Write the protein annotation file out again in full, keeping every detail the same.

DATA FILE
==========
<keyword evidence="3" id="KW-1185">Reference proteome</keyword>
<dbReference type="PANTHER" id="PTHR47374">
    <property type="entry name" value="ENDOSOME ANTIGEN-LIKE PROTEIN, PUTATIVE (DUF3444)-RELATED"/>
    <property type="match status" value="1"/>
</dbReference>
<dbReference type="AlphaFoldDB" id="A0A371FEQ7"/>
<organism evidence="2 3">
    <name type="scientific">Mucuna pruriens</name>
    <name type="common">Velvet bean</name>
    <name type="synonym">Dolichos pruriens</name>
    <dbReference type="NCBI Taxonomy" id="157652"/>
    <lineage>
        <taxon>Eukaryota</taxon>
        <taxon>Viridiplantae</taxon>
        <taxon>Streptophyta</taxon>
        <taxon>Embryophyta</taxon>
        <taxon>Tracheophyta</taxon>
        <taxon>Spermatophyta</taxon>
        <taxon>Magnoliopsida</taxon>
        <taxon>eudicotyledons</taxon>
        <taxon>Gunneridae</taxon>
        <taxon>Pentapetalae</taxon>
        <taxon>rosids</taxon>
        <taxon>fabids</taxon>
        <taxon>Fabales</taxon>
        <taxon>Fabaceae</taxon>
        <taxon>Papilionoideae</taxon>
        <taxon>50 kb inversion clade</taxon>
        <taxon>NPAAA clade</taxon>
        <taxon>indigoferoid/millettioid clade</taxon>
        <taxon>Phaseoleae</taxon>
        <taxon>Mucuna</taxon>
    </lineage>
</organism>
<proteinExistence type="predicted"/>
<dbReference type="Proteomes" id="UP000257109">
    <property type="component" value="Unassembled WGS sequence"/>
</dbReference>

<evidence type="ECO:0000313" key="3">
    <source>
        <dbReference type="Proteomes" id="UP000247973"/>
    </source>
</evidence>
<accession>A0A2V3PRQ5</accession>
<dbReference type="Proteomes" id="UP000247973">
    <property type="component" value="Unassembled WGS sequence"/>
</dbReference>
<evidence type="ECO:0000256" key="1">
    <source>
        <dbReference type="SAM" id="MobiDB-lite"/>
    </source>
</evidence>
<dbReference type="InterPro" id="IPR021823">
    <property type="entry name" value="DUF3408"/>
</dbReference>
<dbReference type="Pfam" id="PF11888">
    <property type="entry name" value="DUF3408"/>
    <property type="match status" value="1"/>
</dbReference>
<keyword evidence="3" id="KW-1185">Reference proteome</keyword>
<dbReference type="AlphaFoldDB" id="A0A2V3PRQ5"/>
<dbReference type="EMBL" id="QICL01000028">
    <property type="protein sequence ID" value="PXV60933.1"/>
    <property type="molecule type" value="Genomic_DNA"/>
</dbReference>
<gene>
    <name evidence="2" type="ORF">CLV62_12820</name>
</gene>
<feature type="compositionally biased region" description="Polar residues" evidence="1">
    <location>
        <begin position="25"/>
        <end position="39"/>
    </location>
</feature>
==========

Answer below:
<keyword evidence="3" id="KW-1185">Reference proteome</keyword>
<dbReference type="PANTHER" id="PTHR47374">
    <property type="entry name" value="ENDOSOME ANTIGEN-LIKE PROTEIN, PUTATIVE (DUF3444)-RELATED"/>
    <property type="match status" value="1"/>
</dbReference>
<dbReference type="AlphaFoldDB" id="A0A371FEQ7"/>
<organism evidence="2 3">
    <name type="scientific">Mucuna pruriens</name>
    <name type="common">Velvet bean</name>
    <name type="synonym">Dolichos pruriens</name>
    <dbReference type="NCBI Taxonomy" id="157652"/>
    <lineage>
        <taxon>Eukaryota</taxon>
        <taxon>Viridiplantae</taxon>
        <taxon>Streptophyta</taxon>
        <taxon>Embryophyta</taxon>
        <taxon>Tracheophyta</taxon>
        <taxon>Spermatophyta</taxon>
        <taxon>Magnoliopsida</taxon>
        <taxon>eudicotyledons</taxon>
        <taxon>Gunneridae</taxon>
        <taxon>Pentapetalae</taxon>
        <taxon>rosids</taxon>
        <taxon>fabids</taxon>
        <taxon>Fabales</taxon>
        <taxon>Fabaceae</taxon>
        <taxon>Papilionoideae</taxon>
        <taxon>50 kb inversion clade</taxon>
        <taxon>NPAAA clade</taxon>
        <taxon>indigoferoid/millettioid clade</taxon>
        <taxon>Phaseoleae</taxon>
        <taxon>Mucuna</taxon>
    </lineage>
</organism>
<proteinExistence type="predicted"/>
<dbReference type="Proteomes" id="UP000257109">
    <property type="component" value="Unassembled WGS sequence"/>
</dbReference>

<evidence type="ECO:0000313" key="3">
    <source>
        <dbReference type="Proteomes" id="UP000247973"/>
    </source>
</evidence>
<accession>A0A2V3PRQ5</accession>
<dbReference type="Proteomes" id="UP000247973">
    <property type="component" value="Unassembled WGS sequence"/>
</dbReference>
<evidence type="ECO:0000256" key="1">
    <source>
        <dbReference type="SAM" id="MobiDB-lite"/>
    </source>
</evidence>
<dbReference type="InterPro" id="IPR021823">
    <property type="entry name" value="DUF3408"/>
</dbReference>
<dbReference type="Pfam" id="PF11888">
    <property type="entry name" value="DUF3408"/>
    <property type="match status" value="1"/>
</dbReference>
<keyword evidence="3" id="KW-1185">Reference proteome</keyword>
<dbReference type="AlphaFoldDB" id="A0A2V3PRQ5"/>
<dbReference type="EMBL" id="QICL01000028">
    <property type="protein sequence ID" value="PXV60933.1"/>
    <property type="molecule type" value="Genomic_DNA"/>
</dbReference>
<gene>
    <name evidence="2" type="ORF">CLV62_12820</name>
</gene>
<feature type="compositionally biased region" description="Polar residues" evidence="1">
    <location>
        <begin position="25"/>
        <end position="39"/>
    </location>
</feature>